The Church of England Pensions Board said on Tuesday it planned to vote against the re-election of company chairs of 183 mining companies unless they sign up to a new global standard on managing mine waste.
Created by a 100-strong group of investors representing $20 trillion in assets in partnership with industry, the standard was initiated after 270 people were killed in the Brumadinho mining disaster in 2019, when a dam holding back waste known as tailings collapsed.
Since then, a further 12 accidents have occurred in countries from Angloa to India and Turkey, three of which involved fatalities and all damaged the environment, the group said.
Those who have yet to sign include U.S.-listed Southern Copper and Arcelor Mittal. Neither was immediately available to comment to Reuters.
Adam Matthews, Chief Responsible Investment Officer for the Church of England Pensions Board, which looks after $5 billion in assets, said that as a first step the Church would vote against the chair of companies that have not signed.
It is also urging others in the 100-strong group of investors to do the same.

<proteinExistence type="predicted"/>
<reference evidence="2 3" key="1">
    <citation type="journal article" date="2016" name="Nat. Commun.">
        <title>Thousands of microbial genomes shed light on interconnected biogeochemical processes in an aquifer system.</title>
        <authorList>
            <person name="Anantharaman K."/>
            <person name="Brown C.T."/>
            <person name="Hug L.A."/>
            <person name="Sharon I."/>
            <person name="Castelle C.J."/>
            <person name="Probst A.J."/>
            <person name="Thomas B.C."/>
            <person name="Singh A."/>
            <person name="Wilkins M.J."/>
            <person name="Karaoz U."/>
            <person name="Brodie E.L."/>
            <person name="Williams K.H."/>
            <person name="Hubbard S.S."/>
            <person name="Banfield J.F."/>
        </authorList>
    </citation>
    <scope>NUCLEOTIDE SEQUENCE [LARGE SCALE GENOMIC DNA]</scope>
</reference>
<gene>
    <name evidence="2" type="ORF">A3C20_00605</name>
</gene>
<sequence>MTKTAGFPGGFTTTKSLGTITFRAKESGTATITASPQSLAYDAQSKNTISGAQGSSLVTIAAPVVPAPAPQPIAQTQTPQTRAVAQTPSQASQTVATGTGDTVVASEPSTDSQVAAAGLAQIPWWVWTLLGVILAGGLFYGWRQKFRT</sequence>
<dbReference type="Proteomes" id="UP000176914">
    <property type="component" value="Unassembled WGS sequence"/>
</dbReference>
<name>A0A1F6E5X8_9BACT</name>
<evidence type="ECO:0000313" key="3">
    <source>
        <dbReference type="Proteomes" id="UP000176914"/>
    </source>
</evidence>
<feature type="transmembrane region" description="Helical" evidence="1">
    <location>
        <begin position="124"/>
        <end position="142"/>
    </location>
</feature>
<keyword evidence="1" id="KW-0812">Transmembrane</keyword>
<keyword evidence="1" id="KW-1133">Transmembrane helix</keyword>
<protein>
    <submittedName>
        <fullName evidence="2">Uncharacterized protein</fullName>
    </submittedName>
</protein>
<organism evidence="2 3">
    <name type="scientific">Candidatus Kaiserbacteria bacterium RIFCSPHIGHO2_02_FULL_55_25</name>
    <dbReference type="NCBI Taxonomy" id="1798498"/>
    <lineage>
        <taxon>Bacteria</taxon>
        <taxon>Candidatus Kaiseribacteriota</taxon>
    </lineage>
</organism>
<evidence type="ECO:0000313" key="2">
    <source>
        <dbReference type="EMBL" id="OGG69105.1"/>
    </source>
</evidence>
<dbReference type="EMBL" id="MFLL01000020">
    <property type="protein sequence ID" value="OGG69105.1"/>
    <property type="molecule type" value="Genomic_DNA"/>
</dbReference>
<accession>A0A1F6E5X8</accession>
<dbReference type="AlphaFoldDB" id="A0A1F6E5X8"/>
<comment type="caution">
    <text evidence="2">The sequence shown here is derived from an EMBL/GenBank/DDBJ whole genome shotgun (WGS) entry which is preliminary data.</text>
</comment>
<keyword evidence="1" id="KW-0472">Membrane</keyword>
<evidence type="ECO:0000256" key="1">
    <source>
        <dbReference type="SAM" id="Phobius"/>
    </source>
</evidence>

Tailings safety is a risk not just to communities and the environment, but to investors and the Church was not confident it is being adequately addressed, Matthews said in a statement.
“If the chair of a board does not see this as a major risk that requires the highest standards of operation, then they themselves pose a risk to us as a shareholder in that company,” he said.
“As a first step, we will vote against the chair of those companies and are considering shareholder resolutions.”
Seventy-nine of the world’s biggest miners, including BHP and Rio Tinto have already committed to or are assessing the new Global Industry Standard on Tailings Management, the Church said.
(By Simon Jessop; Editing by Barbara Lewis)